Would I self-publish again?

Yes. YES. I would. Despite the snooty attitude that still prevails towards self and/or assisted publishing (but is slowly disappearing thank goodness), despite the endless work, the expense, and the fear that you are going to make an absolute arse of yourself, I would do it again. I would also consider publishing traditionally again, should that opportunity ever arise. We live in a plural world and there is no need to confine ourselves as authors to one method or another. It’s all there for the taking and it’s exciting to be an author right now. I think we could be on the cusp of big changes. For instance, I would from now on try very hard to hang on to e-book rights. There is little for an author to gain from handing those over for 25% (less print book returns!) when we can bring it out ourselves, get anything from 30 to 70%, and control the pricing. Just sayin’!”

book-signing-launch

Thanks so much Louise for the fascinating insight. You can find out more about Louise here and buy her books here.

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38 thoughts on “Louise Walters shares her self-publishing Vs trad publishing experience

  1. Very interesting indeed, Louise & Louise! Particularly as I am now going down the self-publishing route after two trade published novels. Glad I am in good company! “…it’s exciting to be an author right now.” Absolutely, there is no reason why we can’t make a success of it, if we make our end result a top-quality product.

  2. This is really interesting, Louise – thanks for sharing Louise’s experiences. Hard to know which way to turn these days as we all have more choices, if tough ones. Being a bit of a ramshackle soul, I suspect I would NOT be good at project management. Hmm. Things to ponder.
    BTW, I see you’re being deatured in next month’s Writing Magazine! Congratulations, that’s amazingly exciting. I shall look forward to reading your interview very much.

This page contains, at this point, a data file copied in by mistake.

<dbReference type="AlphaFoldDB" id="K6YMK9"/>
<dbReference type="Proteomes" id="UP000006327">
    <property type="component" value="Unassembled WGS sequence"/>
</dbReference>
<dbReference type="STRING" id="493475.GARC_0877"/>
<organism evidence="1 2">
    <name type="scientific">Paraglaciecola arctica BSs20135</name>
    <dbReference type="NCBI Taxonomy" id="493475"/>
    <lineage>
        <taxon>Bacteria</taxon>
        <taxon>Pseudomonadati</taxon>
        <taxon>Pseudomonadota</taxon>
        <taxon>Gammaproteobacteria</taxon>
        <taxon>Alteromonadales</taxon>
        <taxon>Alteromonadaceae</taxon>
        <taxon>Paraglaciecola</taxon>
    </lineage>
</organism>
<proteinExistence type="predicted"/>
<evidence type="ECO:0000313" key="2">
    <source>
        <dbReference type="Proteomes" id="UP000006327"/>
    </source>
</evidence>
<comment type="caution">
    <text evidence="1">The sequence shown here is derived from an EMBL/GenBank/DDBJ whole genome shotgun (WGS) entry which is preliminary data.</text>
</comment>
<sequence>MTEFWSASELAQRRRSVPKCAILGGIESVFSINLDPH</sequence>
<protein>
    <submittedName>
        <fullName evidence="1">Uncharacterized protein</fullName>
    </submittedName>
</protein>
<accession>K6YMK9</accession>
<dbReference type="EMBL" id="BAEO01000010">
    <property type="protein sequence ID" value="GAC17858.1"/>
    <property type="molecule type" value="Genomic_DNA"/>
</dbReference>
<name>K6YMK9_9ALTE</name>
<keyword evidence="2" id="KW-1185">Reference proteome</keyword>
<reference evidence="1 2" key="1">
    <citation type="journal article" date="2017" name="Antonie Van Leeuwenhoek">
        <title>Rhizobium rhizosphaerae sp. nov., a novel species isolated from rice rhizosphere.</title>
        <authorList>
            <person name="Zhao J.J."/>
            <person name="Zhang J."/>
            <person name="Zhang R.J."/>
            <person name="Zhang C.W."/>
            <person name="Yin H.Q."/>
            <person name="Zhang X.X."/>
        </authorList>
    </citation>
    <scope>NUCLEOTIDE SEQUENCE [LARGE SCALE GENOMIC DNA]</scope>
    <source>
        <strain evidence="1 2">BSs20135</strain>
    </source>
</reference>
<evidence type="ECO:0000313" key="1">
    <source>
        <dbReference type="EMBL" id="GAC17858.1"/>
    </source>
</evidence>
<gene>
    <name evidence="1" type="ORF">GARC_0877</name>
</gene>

• Thanks Lynn. I can’t even project manage my housework so I don’t know how I’d co-ordinate a book but self-publishing interests me, that creative control. Writing Magazine! It was absolutely months ago I did that interview and kind of assumed they weren’t using it. Can’t remotely remember what I said.

      • Yes, I can see that self publishing would work for some people. If you can market effectively, you stand to earn more money from each sale too, which many writers would be very pleased with! Maybe one day – I’ll hope for success by the traditional route first 🙂
        The Writing Magazine interview will be a lovely read if you can’t remember it, then 🙂 I confess that when I won one of their comps last year I bought several copies and still have two unopened in their plastic sleeves! Tragic?
        Well done again – and for half a million sales for The Sister. Your success knows no bounds and is thoroughly deserved

      • Very true! My son is nearly thirteen, so not really interested in what I do. But Maybe in the future, he’ll see what I’ve produced and be proud. His dad is in TV too, so he has his own legacy to leave. I hope he’s proud of us both in the end 🙂

      • My 18-year-old is like that. He said it read the book when it was finished. Then said he’d read it when it was published. Then said he listen when it was on audio. Now he says he’ll wait for the film…

      • Ah, bless him. He’ll appreciate your success more as he gets older. Is it going to be turned into a film? That would be exciting. I can see you might just get him to that … 🙂

      • Ha! You never know, Hollywood may come knocking. Though perhaps a nice BBC production would be preferable? What does your son want to to? Directing? My other half went to the National Film and Television School in Buckinghamshire – a big financial investment, but it kickstarted his career and he’s had very few gaps in employment since then.